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Why the Future Broadcast Facility Will Look a Lot like a Datacenter

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Guest Author: Steve Reynolds, CTO, Imagine Communications

 

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Some of the biggest names in the broadcast industry have stated publicly — or mentioned to me personally — that in the not-too-distant future their facilities will look more like datacenters than traditional broadcast facilities. What that means at its core is that instead of relying on dedicated, purpose-built hardware systems to perform traditional media operations, broadcasters, as well as content distributors and other players in the media ecosystem, will move even their most demanding operations to software-powered, IP-based commercial off-the-shelf (COTS) compute and networking platforms. Some have already started down this road.

 

As recently as a few years ago, even suggesting such a scenario was considered controversial. I speak from experience. Imagine Communications was one of the first media & entertainment technology suppliers to propose that a shift to a more agile, versatile and flexible technology foundation was not just a good idea, but an industry imperative — the only way that media companies would be able to satisfy evolving video consumption demands and fend off competitive challenges.

 

I’m pleased to say that this one-time controversial viewpoint is now accepted as common knowledge across much of the media & entertainment landscape. While such a speedy transformation in thinking would appear to be revolutionary in nature, most media companies arrived at the need to evolve their technology foundations through a common-sense evaluation of the business side of their operations.

 

Under pressure to produce more content, accessible at any time, on an ever-increasing diversity of devices — all while fending off new threats from Internet-based challengers — media companies logically arrived at the conclusion that only fully virtualized, software-based operational environments could accommodate shifting consumption habits, provide the flexibility to explore new monetization models and withstand the blistering pace of technological advancement in the industry.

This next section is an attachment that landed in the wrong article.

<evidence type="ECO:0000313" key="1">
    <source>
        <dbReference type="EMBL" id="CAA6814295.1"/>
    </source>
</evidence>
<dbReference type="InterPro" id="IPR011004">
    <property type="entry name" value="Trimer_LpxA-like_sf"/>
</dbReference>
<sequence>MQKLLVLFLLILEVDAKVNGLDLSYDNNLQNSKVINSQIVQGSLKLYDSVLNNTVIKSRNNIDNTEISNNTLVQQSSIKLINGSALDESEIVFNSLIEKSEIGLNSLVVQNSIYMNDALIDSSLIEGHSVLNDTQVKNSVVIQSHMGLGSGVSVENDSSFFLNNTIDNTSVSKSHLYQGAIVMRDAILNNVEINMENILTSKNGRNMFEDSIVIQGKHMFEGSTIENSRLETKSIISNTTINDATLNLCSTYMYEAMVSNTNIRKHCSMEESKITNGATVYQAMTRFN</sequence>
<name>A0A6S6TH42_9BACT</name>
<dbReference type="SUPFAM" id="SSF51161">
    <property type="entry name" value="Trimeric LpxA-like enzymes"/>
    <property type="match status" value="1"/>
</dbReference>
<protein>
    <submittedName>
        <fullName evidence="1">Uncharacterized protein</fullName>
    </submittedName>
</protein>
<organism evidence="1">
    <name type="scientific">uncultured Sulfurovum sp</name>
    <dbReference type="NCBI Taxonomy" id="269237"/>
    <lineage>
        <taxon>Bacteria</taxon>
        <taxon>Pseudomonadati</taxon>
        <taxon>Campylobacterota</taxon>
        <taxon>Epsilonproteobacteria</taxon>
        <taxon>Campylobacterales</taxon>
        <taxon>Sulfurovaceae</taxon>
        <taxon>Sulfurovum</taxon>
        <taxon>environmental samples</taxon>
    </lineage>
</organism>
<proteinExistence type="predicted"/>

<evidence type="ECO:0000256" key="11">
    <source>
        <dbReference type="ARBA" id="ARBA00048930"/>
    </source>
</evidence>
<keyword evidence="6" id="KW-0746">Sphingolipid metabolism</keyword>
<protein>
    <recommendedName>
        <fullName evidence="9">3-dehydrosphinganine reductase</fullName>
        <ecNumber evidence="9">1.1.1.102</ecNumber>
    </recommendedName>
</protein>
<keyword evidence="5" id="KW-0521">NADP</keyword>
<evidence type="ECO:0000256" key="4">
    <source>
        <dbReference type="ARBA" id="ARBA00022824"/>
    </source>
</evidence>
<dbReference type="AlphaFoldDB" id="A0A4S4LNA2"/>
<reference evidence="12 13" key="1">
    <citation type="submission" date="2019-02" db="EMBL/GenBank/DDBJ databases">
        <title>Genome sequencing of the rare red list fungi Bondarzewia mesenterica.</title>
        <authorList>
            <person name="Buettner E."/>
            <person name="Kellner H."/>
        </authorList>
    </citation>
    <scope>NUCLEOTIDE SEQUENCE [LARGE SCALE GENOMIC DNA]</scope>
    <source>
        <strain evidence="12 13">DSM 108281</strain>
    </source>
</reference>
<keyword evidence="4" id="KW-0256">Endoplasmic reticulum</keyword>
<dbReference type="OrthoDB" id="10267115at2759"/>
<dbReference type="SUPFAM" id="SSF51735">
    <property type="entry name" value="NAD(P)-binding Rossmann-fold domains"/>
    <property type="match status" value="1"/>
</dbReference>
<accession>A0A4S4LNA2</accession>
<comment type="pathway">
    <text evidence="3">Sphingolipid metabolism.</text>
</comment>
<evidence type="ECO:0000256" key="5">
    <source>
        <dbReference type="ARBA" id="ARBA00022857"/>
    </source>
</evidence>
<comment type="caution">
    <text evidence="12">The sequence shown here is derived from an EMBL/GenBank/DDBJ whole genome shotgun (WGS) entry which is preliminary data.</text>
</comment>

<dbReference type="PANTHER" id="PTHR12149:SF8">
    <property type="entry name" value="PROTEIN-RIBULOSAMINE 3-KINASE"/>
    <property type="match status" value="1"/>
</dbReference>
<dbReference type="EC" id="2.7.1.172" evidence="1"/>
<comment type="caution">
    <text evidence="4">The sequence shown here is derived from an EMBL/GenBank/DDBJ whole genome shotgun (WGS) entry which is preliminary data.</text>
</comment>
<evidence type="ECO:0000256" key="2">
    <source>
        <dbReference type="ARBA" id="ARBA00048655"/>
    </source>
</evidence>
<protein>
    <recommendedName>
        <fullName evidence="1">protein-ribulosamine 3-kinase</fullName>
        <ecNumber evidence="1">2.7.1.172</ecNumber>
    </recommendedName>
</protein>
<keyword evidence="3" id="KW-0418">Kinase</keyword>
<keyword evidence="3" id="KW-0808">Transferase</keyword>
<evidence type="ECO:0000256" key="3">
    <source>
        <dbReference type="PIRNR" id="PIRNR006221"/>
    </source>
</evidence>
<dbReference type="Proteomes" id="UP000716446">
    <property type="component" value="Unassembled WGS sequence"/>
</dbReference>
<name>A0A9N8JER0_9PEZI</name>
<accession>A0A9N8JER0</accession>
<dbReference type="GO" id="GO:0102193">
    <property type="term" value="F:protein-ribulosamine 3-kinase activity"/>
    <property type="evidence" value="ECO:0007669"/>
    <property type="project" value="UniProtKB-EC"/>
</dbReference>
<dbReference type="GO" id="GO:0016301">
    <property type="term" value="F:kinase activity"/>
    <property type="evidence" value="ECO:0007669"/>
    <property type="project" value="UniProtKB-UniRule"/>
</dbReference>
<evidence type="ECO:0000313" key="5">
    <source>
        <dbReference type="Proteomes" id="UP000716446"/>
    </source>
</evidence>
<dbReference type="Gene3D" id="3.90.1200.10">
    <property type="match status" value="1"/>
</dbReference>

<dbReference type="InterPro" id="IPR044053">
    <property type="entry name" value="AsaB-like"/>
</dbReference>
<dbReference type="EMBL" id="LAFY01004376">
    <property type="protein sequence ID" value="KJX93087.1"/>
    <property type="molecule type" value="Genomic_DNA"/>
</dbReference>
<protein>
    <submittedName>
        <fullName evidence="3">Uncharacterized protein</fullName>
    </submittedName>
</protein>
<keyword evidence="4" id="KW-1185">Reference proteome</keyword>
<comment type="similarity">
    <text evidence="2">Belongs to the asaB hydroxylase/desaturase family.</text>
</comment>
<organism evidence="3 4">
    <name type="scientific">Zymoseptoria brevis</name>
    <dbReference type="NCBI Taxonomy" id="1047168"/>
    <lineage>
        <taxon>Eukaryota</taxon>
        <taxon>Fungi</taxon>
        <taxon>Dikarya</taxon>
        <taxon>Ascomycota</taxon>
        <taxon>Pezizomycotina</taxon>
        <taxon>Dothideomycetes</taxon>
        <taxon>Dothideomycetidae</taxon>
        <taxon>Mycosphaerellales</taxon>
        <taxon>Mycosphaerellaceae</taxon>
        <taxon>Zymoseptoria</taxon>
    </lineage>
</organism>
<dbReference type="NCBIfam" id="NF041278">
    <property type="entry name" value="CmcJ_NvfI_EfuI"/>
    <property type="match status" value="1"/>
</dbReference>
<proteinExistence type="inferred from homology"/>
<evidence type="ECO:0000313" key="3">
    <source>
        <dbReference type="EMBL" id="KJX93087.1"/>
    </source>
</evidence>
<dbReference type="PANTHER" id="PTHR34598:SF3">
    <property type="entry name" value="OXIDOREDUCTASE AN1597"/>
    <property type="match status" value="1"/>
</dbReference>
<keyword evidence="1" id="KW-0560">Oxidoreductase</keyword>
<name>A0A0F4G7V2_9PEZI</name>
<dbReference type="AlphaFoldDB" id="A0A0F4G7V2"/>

Here are just a few of the benefit that an IT-based media facility delivers:

  • Eases the deployment of content across multiple platforms to improve cost efficiencies and better meet consumer preferences trending toward personalization
  • Provides new ways to monetize content and audiences to expand revenue potential
  • Serves as an engine to better unify workflows and increase the utility of infrastructure
  • Promotes the installation of standards-based implementations and streamlines interoperability in multi-vendor environments
  • Provides greater flexibility and asset protection through its geo-dispersed nature
  • Facilitates the rapid integration of new technologies and services to futureproof operations against a rapidly evolving technology landscape

 

That a clear picture of the media facility of the future has come into focus is a major breakthrough. Media companies now understand the destination at the end of the road to modernization. This is a critical development in that it now allows them to focus their full attention on how (and how quickly) to get from where they are now to where they know they need to be in the next few years.

 

Now that the What and When (it’s now) of the technology evolution of the media & technology have been decided, focus going forward must be concentrated on the How. Every organization is different and media companies of all sizes need to understand how to get from their own personal “heres” to their own personal “theres,” without disrupting operations or current product lifecycles.

 

Imagine has adopted a few best practices for providing media companies with the guidance and confidence to pursue their next-generation futures. At the top of this list is making available solutions that allow them to pursue the future of TV, today. That means delivering innovative technology that’s based on next-gen architectures, such as microservices, SDN and NFV, but also compatible with today’s technology, ensuring a non-disruptive and hybrid-based journey to the all-IP future.

 

Commitment to standards is also a vital component of the transformation story. Media companies need assurances that the technology they purchase today will not be obsolete in a few years or lead them down a propriety path. Without standards, such as Society of Motion Picture & Television Engineers (SMPTE) ST 2110, which defines a common approach for moving video, audio and meta data over IP networks, the road to the all-IP facility will be much longer and winding than it needs to be.

 

A third component of any migration strategy is close collaboration with the leading players in the IT industry, including HPE. Broadcast engineers now recognize that their job descriptions are changing and they will be required to broaden their skill sets to including expertise and knowledge needed to architect and troubleshoot broadcast-quality networks in an IP domain. Media companies that work with technology suppliers that understand both the broadcast and IT sides of the industry are guaranteed a head start on their way to the media facility of the future.

 

For more information about the suitability of next-gen architectures to host even the most demanding media operations, please download the eBook Making the Case: Why IP is Ready for Primetime — Now.

 

Imagine Communications will be talking about this topic live at Mobile World Congress in the MWC Discussion Zone on Monday, February 27 at 14:00. See the full MWC Discussion Zone agenda for more details on this and other sessions.

 

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